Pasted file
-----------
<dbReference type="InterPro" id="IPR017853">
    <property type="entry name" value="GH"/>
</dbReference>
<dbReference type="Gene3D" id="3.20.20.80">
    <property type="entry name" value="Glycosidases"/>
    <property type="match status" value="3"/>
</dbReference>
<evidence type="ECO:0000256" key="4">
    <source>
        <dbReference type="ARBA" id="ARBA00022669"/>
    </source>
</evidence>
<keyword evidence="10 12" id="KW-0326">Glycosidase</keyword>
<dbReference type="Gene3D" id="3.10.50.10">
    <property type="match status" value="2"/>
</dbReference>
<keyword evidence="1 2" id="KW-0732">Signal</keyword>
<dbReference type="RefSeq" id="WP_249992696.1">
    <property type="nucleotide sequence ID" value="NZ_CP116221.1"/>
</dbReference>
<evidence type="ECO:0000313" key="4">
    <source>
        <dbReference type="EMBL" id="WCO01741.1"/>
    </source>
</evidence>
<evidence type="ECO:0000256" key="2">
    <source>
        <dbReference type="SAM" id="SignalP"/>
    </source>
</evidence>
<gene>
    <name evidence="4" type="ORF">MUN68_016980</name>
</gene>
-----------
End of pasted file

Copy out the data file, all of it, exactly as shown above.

<dbReference type="InterPro" id="IPR017853">
    <property type="entry name" value="GH"/>
</dbReference>
<dbReference type="Gene3D" id="3.20.20.80">
    <property type="entry name" value="Glycosidases"/>
    <property type="match status" value="3"/>
</dbReference>
<evidence type="ECO:0000256" key="4">
    <source>
        <dbReference type="ARBA" id="ARBA00022669"/>
    </source>
</evidence>
<keyword evidence="10 12" id="KW-0326">Glycosidase</keyword>
<dbReference type="Gene3D" id="3.10.50.10">
    <property type="match status" value="2"/>
</dbReference>
<keyword evidence="1 2" id="KW-0732">Signal</keyword>
<dbReference type="RefSeq" id="WP_249992696.1">
    <property type="nucleotide sequence ID" value="NZ_CP116221.1"/>
</dbReference>
<evidence type="ECO:0000313" key="4">
    <source>
        <dbReference type="EMBL" id="WCO01741.1"/>
    </source>
</evidence>
<evidence type="ECO:0000256" key="2">
    <source>
        <dbReference type="SAM" id="SignalP"/>
    </source>
</evidence>
<gene>
    <name evidence="4" type="ORF">MUN68_016980</name>
</gene>